There is a new "Godzilla" movie coming. Most people will groan when they hear this because of the Matthew Broderick movie from 1998. However, that movie was directed by Roland Emmerich, a man who only knows how to destroy things on film.
According to Dread Central, the new movie is coming from Gareth Edwards. If you have never heard that name, you are in for a treat.
Gareth Edwards captured monster movie lovers' attention with his 2010 movie, simply titled "Monsters." Edwards worked as an animator for years before taking the chance on his own live-action feature. He then grabbed an unknown actor, Scott McNairy, and the actor's girlfriend, Whitney Able, and created a monster movie, with all the effects made on his own computer. It was the ultimate low-budget film, costing an estimated $800,000.00.
While never meant to be a box office triumph, "Monsters" was a big hit on home video. The movie also went on to become a critical darling among horror movie fans and mainstream critics alike. "Monsters" picked up a nomination for a BAFTA for best debut movie by a British director, and won three British Independent Film Awards.
The movie featured McNairy as Andrew, a journalist in Mexico asked by his boss to find and transport his daughter Samantha back home. In the world of the movie, aliens crashed to earth and immediately attacked the United States. A giant border with military forces kept the monsters in Mexico but safe travel between the countries was far too expensive. The heroes opt to take to the country to make it back home, but unfortunately that is where most of the aliens reside.
Edwards did a wonderful job keeping the monsters in the background and focusing on the human plight of trying to survive and get back home. When he did show the monsters, they were so impressive that it is hard to believe the filmmaker did it for so cheap. However, that makes him the perfect director for "Godzilla."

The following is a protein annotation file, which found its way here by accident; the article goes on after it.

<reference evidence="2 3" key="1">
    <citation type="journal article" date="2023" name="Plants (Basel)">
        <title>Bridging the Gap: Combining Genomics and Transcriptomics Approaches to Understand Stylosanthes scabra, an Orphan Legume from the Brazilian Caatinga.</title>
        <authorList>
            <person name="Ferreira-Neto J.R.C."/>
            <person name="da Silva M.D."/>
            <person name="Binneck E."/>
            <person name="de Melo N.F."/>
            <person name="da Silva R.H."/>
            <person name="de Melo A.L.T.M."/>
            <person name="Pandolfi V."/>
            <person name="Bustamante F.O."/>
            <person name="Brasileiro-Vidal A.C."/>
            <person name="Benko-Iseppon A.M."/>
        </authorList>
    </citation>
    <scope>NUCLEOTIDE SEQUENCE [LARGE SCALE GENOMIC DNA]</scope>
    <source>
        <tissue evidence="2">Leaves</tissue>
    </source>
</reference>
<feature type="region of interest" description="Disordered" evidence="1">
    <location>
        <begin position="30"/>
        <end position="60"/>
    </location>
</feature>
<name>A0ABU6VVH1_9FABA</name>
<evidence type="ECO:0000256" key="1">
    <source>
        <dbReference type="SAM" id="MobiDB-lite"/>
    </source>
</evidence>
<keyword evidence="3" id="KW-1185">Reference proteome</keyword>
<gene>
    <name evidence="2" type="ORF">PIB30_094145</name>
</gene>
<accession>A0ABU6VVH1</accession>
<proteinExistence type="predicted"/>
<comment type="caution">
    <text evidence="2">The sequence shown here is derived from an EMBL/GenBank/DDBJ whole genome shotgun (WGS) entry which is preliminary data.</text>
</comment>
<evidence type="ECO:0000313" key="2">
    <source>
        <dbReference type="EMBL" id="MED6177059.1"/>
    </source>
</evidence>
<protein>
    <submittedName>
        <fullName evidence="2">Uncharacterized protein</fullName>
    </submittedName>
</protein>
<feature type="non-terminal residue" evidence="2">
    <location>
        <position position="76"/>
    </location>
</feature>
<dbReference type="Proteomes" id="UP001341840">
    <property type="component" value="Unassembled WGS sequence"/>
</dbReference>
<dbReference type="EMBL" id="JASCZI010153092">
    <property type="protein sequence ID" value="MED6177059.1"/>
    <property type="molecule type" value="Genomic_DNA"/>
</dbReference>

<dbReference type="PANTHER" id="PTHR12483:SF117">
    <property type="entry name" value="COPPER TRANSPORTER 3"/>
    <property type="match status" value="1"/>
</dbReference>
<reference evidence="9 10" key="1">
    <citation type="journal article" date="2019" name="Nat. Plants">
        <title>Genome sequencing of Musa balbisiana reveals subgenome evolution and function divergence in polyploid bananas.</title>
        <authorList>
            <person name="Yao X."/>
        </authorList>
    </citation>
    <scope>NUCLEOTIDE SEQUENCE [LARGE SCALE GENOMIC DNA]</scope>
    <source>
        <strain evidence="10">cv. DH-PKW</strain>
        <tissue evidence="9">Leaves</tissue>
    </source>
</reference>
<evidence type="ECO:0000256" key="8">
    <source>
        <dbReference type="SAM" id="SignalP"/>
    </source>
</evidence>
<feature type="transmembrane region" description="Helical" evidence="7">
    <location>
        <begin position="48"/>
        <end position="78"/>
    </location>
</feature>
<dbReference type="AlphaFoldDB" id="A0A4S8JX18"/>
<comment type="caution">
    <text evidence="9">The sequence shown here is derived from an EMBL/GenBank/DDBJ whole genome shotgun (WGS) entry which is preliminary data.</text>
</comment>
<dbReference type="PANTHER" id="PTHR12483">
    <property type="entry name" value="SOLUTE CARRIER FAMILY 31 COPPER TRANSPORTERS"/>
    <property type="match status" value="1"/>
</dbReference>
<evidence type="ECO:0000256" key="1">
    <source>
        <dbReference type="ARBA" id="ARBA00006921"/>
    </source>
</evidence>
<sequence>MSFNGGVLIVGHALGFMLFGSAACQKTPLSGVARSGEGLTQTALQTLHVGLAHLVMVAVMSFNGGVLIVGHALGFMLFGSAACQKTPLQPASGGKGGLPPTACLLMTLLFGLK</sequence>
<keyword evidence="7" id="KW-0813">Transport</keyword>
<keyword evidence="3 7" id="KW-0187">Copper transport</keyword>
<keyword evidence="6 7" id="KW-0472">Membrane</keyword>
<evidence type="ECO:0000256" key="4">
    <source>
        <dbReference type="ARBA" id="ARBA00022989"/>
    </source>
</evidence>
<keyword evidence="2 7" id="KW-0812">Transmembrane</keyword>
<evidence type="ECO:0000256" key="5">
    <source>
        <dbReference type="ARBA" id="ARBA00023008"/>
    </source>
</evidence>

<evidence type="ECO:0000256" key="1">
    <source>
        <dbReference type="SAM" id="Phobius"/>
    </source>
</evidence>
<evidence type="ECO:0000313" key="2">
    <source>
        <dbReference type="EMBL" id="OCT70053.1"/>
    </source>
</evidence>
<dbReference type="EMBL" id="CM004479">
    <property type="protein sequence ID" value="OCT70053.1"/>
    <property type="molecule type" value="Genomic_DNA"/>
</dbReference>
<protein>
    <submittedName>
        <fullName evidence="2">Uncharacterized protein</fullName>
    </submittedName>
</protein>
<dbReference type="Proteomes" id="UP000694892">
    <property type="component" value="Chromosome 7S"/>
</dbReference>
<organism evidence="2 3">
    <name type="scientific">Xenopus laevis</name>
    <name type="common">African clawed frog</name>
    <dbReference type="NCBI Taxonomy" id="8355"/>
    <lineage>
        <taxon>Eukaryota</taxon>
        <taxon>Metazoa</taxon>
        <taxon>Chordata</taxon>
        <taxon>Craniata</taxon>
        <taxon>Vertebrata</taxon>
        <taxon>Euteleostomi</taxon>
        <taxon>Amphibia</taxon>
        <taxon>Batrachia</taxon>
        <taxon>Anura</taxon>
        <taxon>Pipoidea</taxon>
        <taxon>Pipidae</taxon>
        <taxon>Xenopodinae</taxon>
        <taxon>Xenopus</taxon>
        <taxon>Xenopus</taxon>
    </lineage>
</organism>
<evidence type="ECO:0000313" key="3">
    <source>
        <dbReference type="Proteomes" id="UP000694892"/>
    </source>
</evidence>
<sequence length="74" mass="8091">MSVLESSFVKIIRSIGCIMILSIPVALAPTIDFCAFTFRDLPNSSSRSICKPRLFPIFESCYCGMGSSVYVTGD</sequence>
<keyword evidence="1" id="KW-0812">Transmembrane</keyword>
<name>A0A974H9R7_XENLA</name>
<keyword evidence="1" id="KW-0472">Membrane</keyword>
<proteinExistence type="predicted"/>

The original "Godzilla" is a true sci-fi classic; even the Criterion Collection released a pristine edition of the movie in 2012. Released in 1954, the movie featured a monster created by fallout from the atomic bombs that ended World War II. Over the years, the origin has slightly changed to be due to pollution or chemical reactions, but the original creation was a devastating weapon created by hatred and hostility, a metaphor for weapons of mass destruction.
When looking at "Monsters," it is clear there is a slight allegory between the monsters in Mexico and the border arisen to keep them out of America. Hopefully when the new "Godzilla" hits theaters it is not a watered down version of a sci-fi movie, but focuses on real world issues.
While there is little reason to get excited about a new "Godzilla" movie -- based in no small part on past results -- the addition of Edwards as the director makes it an upcoming movie to keep an eye on.
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